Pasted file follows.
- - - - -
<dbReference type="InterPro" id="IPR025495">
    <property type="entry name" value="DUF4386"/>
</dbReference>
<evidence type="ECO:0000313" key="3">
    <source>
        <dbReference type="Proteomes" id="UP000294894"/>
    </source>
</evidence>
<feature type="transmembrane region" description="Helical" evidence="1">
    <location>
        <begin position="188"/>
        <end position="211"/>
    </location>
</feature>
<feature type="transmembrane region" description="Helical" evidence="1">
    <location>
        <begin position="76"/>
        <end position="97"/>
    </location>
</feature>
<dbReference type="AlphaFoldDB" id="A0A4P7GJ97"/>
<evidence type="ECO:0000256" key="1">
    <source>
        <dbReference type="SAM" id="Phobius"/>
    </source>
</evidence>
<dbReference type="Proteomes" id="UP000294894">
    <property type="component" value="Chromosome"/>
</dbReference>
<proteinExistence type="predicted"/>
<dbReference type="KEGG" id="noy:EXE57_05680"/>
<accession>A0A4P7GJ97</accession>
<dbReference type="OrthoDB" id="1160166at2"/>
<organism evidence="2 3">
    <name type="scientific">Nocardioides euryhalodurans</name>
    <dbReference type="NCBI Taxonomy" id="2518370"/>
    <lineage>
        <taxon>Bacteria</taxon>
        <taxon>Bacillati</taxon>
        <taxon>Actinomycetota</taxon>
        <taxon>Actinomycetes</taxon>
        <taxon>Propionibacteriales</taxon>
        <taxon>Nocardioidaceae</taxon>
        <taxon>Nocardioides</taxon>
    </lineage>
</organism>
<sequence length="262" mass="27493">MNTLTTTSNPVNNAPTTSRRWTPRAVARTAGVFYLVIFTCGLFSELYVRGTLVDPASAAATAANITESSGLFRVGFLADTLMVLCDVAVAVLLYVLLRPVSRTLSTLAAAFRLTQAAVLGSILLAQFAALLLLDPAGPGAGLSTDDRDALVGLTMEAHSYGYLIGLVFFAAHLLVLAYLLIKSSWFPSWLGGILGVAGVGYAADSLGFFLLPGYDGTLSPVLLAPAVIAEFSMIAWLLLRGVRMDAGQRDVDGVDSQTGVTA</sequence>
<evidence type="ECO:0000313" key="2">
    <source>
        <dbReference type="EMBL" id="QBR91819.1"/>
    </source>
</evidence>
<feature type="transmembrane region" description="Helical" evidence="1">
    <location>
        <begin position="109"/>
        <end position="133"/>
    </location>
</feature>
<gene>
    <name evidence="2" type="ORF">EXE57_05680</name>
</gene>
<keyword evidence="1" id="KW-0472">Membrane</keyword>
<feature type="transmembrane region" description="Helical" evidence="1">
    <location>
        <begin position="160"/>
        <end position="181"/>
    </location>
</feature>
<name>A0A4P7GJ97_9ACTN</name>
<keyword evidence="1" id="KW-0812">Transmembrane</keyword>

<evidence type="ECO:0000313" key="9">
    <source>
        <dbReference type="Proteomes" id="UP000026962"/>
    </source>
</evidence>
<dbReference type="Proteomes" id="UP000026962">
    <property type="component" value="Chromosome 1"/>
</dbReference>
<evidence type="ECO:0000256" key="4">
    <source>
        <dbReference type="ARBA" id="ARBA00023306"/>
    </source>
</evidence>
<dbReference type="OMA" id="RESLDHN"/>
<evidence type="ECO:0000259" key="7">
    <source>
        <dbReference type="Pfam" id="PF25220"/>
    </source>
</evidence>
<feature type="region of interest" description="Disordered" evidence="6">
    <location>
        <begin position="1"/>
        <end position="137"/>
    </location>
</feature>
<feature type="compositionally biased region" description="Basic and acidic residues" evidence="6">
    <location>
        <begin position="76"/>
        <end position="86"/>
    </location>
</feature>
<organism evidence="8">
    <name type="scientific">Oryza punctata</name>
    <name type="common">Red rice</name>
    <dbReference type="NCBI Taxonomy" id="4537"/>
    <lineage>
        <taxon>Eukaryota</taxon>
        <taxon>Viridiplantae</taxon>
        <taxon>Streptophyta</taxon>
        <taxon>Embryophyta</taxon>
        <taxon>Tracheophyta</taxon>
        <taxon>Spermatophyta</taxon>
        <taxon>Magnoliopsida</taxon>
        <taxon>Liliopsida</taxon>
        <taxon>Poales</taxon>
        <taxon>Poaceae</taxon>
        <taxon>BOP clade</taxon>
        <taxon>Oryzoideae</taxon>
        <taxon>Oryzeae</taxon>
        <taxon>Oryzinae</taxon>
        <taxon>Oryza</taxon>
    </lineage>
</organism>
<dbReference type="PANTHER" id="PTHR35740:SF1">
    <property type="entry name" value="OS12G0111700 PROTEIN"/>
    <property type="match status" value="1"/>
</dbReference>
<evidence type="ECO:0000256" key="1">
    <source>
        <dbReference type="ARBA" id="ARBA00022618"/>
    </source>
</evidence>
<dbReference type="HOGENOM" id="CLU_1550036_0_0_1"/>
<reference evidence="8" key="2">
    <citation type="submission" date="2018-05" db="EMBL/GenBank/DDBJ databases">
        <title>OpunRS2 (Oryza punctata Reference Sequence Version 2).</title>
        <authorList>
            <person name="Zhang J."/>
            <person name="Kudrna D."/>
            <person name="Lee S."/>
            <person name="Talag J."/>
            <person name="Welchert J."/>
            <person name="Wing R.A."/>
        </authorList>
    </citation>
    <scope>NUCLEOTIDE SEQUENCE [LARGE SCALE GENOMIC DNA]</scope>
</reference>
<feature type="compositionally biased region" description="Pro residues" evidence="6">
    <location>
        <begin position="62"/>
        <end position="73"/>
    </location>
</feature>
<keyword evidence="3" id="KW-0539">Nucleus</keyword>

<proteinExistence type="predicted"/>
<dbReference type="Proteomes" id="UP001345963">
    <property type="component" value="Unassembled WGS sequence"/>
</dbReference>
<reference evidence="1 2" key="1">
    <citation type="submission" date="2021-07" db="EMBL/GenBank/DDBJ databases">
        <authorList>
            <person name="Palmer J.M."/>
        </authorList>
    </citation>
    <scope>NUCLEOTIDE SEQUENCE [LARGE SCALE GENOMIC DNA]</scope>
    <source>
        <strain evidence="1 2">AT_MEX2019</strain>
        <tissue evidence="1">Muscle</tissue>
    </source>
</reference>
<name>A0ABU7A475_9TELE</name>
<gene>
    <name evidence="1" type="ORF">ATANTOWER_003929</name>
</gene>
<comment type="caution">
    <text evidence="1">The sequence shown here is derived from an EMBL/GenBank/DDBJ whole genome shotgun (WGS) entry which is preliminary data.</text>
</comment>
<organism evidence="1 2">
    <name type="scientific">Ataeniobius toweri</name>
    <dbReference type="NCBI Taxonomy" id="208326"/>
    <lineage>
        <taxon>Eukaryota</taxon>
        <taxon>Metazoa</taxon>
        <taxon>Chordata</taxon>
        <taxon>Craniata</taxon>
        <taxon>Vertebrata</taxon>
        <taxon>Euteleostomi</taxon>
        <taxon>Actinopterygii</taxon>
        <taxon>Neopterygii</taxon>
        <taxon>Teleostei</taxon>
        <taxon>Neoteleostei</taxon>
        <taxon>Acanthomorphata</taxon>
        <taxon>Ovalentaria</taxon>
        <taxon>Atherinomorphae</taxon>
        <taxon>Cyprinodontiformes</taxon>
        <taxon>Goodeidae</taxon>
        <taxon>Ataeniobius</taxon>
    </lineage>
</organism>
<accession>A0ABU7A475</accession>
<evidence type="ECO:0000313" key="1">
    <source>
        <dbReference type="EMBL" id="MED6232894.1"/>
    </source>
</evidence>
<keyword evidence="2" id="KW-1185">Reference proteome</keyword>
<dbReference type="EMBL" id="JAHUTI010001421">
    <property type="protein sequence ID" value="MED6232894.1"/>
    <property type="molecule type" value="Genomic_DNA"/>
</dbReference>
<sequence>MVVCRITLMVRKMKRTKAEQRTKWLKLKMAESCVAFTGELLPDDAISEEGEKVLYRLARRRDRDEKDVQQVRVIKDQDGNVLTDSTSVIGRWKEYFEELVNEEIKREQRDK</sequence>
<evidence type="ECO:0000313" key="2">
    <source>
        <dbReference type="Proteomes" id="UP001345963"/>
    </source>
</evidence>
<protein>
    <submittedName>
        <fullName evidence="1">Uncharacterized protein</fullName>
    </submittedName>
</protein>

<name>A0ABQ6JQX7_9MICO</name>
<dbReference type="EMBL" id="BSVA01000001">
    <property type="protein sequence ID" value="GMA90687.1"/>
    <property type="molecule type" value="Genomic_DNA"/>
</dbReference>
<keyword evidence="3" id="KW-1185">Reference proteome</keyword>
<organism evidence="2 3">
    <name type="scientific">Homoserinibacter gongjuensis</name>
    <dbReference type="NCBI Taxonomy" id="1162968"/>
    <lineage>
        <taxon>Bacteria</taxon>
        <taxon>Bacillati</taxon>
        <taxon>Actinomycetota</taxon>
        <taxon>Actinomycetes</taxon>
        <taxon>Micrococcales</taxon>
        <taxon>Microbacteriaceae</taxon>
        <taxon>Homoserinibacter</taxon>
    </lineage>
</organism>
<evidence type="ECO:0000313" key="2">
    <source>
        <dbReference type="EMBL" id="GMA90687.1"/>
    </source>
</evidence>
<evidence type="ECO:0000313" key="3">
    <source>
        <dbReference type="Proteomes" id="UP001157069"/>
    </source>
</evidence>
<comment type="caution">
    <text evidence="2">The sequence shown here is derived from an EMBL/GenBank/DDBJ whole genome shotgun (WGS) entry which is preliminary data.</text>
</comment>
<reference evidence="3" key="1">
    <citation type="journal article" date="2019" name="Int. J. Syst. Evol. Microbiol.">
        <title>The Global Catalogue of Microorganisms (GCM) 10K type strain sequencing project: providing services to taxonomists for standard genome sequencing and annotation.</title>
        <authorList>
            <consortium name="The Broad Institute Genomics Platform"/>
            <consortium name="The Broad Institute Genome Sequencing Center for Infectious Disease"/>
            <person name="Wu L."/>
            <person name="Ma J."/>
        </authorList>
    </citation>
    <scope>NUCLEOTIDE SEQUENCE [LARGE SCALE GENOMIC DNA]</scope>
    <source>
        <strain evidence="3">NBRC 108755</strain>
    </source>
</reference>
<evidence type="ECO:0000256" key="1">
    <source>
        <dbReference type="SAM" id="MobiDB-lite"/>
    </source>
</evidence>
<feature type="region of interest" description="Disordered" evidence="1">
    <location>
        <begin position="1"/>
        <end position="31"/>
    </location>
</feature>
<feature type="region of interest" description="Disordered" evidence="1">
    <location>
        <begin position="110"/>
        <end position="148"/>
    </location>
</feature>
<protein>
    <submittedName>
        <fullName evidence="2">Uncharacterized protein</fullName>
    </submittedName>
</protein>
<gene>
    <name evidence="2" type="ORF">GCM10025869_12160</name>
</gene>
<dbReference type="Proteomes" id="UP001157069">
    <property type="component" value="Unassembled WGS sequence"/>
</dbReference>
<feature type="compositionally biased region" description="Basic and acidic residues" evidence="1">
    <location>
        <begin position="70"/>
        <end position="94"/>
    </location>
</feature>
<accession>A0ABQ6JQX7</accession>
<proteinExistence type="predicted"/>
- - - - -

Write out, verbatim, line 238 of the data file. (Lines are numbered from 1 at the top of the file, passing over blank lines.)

        <taxon>Homoserinibacter</taxon>